Physical-meteorological observatory

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Physical-Meteorological Observatory Davos

The Physikalisch-Meteorologisches Observatorium (also: Physikalisch-Meteorologisches Observatorium Davos and World Radiation Center (PMOD / WRC) ) in Davos is an institute for climatology , solar and earth atmosphere research founded in 1907 . Since 1922 it has belonged to the Swiss Research Institute for High Mountain Climates and Medicine Foundation , and since 1971 it has performed a mandate as a world radiation center of the World Meteorological Organization .


In 1904, the German chemist Carl Dorno moved to Davos in the hope of a cure for his daughter who had tuberculosis . In 1907 he founded the physical meteorological observatory in the Villa Dora (today Oberwiesstrasse 4) with his own resources for the scientific investigation of the touted healing power of the mountain health resort . Because of his work, Davos was the best studied climatic health resort in Europe. The geophysicist Paul Götz worked with Dorno from 1919 until he founded his own observatory in Arosa in 1921. In 1923 Fritz Loewe also worked as Dorno's assistant. In the 1920s, Wilhelm Gustloff, who later became the national group leader of the NSDAP foreign organization, was employed at the PMOD. Around 1922, due to inflation in Germany , Dorno had to join his PMOD to the SFI. When he resigned in 1926, the observatory was completely incorporated into the foundation as the Physical-Meteorological Observatory Davos (PMOD).

In the foreground in the middle the old school building Davos Dorf, in which the PMOD / WRC is at home today

Then briefly headed the Swedish state meteorologist Frederik Lindholm (born December 19, 1883 in Pitea, † November 20, 1963 in Stockholm) the PMOD. Walter Mörikofer from Basel followed him from 1929 to 1966 . On his initiative, uniform measuring regulations were drawn up for the first time for the around 600 radiation measuring stations worldwide. After 1964 Davos became the calibration center for radiation measuring instruments. Under the direction of Emil Flach, the establishment of the World Radiation Center (WRC) was pushed forward together with the Central Meteorological Institute (now the Federal Office for Meteorology and Climatology ), the World Meteorological Organization (WMO) and the Swiss Confederation . Since 1971, the institute has maintained the worldwide reference for radiation on behalf of WMO. The calibration of all pyrheliometers can therefore be traced back to a group of precise instruments at the PMOD / WRC. Claus Fröhlich took over the management of this area of ​​activity of the PMOD from 1971, and from 1974 the management of the entire institute. He was replaced by Werner Schmutz in 1999. The Northern Irish physicist Louise Harra has been the director of the institute since June 1, 2019.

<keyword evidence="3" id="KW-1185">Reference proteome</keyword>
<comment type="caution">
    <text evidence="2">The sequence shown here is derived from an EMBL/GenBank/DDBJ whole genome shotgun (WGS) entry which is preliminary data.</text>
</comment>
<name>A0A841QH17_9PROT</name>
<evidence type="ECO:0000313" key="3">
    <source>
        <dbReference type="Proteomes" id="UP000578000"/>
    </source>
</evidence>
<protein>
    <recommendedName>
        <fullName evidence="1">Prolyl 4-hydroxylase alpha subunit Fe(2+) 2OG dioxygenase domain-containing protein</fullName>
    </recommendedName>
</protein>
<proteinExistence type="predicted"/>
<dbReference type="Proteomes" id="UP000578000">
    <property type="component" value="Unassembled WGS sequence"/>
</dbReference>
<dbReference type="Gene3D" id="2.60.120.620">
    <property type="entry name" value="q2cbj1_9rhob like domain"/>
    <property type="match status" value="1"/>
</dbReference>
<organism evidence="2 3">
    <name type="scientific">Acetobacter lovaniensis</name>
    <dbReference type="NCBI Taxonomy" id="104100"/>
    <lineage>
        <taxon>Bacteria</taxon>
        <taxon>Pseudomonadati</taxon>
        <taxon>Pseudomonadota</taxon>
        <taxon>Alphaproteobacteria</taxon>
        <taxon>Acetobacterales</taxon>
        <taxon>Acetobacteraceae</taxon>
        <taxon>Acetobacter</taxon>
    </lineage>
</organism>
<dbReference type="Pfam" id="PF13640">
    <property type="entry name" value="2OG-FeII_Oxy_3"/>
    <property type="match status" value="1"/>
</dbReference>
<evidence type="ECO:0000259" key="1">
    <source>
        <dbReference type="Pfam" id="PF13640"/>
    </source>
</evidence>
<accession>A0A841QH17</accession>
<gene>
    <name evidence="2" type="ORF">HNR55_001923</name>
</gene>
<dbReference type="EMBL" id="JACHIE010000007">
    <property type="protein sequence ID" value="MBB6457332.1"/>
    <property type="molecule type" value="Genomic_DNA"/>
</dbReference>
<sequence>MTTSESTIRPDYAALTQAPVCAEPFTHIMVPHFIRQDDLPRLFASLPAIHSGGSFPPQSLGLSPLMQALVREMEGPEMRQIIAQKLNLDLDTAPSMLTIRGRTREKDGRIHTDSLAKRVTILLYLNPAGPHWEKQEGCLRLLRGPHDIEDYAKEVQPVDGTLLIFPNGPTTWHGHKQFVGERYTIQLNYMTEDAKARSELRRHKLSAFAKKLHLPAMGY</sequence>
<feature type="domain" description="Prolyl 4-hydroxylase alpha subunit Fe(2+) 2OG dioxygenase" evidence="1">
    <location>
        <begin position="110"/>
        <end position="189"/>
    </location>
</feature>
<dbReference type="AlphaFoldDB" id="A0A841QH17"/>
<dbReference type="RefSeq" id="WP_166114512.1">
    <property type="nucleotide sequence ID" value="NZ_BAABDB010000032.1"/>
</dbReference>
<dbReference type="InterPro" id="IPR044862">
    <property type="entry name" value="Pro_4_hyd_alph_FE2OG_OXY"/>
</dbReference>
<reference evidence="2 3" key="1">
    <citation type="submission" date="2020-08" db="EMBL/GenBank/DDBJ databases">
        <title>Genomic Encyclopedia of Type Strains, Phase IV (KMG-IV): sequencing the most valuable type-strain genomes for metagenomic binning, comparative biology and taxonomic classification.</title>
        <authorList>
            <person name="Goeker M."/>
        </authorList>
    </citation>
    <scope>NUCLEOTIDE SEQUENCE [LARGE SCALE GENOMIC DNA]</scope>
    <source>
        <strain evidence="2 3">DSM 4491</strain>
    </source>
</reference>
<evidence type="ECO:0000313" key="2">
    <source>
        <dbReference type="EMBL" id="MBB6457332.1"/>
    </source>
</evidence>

Since the 1970s, various experiments have been carried out at the PMOD that measure solar radiation from great heights or in space during weather balloon flights as well as rocket and satellite missions. PMOD / WRC instruments have been or are being operated on the research satellites EURECA , SOHO , Picard and the ISS space station . The data obtained in this way were an important basis for researching the variability of the solar constant .

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Coordinates: 46 ° 48 '47.6 "  N , 9 ° 50' 40.3"  E ; CH1903:  783592  /  187490